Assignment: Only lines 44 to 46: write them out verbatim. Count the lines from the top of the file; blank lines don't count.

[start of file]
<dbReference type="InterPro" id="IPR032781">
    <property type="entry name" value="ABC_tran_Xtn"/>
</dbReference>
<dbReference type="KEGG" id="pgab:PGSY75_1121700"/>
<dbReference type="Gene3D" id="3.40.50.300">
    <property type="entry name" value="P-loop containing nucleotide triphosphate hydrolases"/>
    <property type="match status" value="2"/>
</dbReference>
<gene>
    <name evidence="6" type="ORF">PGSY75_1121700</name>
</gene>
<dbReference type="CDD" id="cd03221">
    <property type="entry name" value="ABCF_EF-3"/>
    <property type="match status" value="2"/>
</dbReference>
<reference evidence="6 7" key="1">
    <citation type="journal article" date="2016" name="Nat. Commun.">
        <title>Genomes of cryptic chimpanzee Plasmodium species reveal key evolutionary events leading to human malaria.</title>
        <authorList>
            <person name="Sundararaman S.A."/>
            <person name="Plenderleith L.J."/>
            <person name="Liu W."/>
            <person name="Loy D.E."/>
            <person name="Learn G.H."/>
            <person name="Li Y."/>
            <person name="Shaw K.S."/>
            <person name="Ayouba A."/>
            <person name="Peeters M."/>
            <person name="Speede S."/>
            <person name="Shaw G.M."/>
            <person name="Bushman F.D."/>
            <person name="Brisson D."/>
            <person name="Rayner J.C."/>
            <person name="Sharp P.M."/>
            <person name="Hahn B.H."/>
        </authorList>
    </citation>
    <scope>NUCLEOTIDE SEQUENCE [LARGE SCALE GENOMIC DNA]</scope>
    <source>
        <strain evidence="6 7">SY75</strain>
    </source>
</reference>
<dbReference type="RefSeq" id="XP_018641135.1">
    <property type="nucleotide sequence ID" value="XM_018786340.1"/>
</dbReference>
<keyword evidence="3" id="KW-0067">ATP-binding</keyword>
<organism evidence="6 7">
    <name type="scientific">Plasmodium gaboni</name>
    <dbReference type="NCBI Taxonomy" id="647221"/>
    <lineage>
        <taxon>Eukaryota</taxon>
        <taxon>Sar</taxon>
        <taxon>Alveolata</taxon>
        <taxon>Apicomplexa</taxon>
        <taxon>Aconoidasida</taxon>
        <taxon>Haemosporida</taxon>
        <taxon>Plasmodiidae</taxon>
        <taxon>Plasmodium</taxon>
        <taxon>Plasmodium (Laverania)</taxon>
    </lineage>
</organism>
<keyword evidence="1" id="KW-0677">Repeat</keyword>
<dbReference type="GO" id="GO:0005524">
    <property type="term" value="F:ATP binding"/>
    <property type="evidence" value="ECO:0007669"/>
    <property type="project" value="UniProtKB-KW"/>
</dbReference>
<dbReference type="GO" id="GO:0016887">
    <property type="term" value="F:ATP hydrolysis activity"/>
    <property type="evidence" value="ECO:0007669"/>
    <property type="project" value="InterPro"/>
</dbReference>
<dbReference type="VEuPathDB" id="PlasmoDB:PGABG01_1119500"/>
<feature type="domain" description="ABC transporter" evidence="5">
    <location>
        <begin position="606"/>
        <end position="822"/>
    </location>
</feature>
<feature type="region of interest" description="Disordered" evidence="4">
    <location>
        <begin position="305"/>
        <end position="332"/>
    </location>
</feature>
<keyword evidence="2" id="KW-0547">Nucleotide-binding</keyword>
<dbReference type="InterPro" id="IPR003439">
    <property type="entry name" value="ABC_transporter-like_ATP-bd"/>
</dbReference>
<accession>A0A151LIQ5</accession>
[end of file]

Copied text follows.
    <property type="nucleotide sequence ID" value="XM_018786340.1"/>
</dbReference>
<keyword evidence="3" id="KW-0067">ATP-binding</keyword>